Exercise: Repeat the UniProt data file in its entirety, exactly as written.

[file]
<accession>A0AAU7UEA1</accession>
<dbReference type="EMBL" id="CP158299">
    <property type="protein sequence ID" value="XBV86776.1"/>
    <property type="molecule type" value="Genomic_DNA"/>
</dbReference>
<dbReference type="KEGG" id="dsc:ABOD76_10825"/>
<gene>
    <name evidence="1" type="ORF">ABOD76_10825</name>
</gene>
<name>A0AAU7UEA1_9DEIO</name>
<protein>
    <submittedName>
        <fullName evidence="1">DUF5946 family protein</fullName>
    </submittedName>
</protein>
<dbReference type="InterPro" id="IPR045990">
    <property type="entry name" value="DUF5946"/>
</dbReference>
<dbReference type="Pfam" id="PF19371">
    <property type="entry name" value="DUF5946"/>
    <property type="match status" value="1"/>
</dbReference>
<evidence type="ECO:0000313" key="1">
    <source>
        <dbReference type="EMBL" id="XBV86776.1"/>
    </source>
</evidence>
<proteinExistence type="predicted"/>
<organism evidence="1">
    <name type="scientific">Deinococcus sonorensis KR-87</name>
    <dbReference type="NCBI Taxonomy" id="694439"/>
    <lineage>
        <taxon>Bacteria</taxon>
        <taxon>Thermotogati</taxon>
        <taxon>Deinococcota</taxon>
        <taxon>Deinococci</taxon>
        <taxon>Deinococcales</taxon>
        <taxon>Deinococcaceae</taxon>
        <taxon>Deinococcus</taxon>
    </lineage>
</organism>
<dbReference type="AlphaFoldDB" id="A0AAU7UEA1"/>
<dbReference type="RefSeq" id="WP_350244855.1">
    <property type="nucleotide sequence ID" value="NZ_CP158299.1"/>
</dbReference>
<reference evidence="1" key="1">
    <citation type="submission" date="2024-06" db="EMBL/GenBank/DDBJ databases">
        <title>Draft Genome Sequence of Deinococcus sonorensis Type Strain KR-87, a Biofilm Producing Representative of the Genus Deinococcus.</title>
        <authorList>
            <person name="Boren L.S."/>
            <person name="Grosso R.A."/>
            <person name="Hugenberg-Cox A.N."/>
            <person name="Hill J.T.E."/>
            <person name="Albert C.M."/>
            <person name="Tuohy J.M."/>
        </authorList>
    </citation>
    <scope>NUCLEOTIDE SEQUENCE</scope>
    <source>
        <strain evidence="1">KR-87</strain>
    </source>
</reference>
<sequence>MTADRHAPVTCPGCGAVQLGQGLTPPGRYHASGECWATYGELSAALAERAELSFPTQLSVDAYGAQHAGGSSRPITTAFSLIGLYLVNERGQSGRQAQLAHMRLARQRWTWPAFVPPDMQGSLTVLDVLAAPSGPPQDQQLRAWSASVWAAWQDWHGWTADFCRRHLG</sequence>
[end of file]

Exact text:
<accession>A0AAU7UEA1</accession>
<dbReference type="EMBL" id="CP158299">
    <property type="protein sequence ID" value="XBV86776.1"/>
    <property type="molecule type" value="Genomic_DNA"/>
</dbReference>
<dbReference type="KEGG" id="dsc:ABOD76_10825"/>
<gene>
    <name evidence="1" type="ORF">ABOD76_10825</name>
</gene>
<name>A0AAU7UEA1_9DEIO</name>
<protein>
    <submittedName>
        <fullName evidence="1">DUF5946 family protein</fullName>
    </submittedName>
</protein>
<dbReference type="InterPro" id="IPR045990">
    <property type="entry name" value="DUF5946"/>
</dbReference>
<dbReference type="Pfam" id="PF19371">
    <property type="entry name" value="DUF5946"/>
    <property type="match status" value="1"/>
</dbReference>
<evidence type="ECO:0000313" key="1">
    <source>
        <dbReference type="EMBL" id="XBV86776.1"/>
    </source>
</evidence>
<proteinExistence type="predicted"/>
<organism evidence="1">
    <name type="scientific">Deinococcus sonorensis KR-87</name>
    <dbReference type="NCBI Taxonomy" id="694439"/>
    <lineage>
        <taxon>Bacteria</taxon>
        <taxon>Thermotogati</taxon>
        <taxon>Deinococcota</taxon>
        <taxon>Deinococci</taxon>
        <taxon>Deinococcales</taxon>
        <taxon>Deinococcaceae</taxon>
        <taxon>Deinococcus</taxon>
    </lineage>
</organism>
<dbReference type="AlphaFoldDB" id="A0AAU7UEA1"/>
<dbReference type="RefSeq" id="WP_350244855.1">
    <property type="nucleotide sequence ID" value="NZ_CP158299.1"/>
</dbReference>
<reference evidence="1" key="1">
    <citation type="submission" date="2024-06" db="EMBL/GenBank/DDBJ databases">
        <title>Draft Genome Sequence of Deinococcus sonorensis Type Strain KR-87, a Biofilm Producing Representative of the Genus Deinococcus.</title>
        <authorList>
            <person name="Boren L.S."/>
            <person name="Grosso R.A."/>
            <person name="Hugenberg-Cox A.N."/>
            <person name="Hill J.T.E."/>
            <person name="Albert C.M."/>
            <person name="Tuohy J.M."/>
        </authorList>
    </citation>
    <scope>NUCLEOTIDE SEQUENCE</scope>
    <source>
        <strain evidence="1">KR-87</strain>
    </source>
</reference>
<sequence>MTADRHAPVTCPGCGAVQLGQGLTPPGRYHASGECWATYGELSAALAERAELSFPTQLSVDAYGAQHAGGSSRPITTAFSLIGLYLVNERGQSGRQAQLAHMRLARQRWTWPAFVPPDMQGSLTVLDVLAAPSGPPQDQQLRAWSASVWAAWQDWHGWTADFCRRHLG</sequence>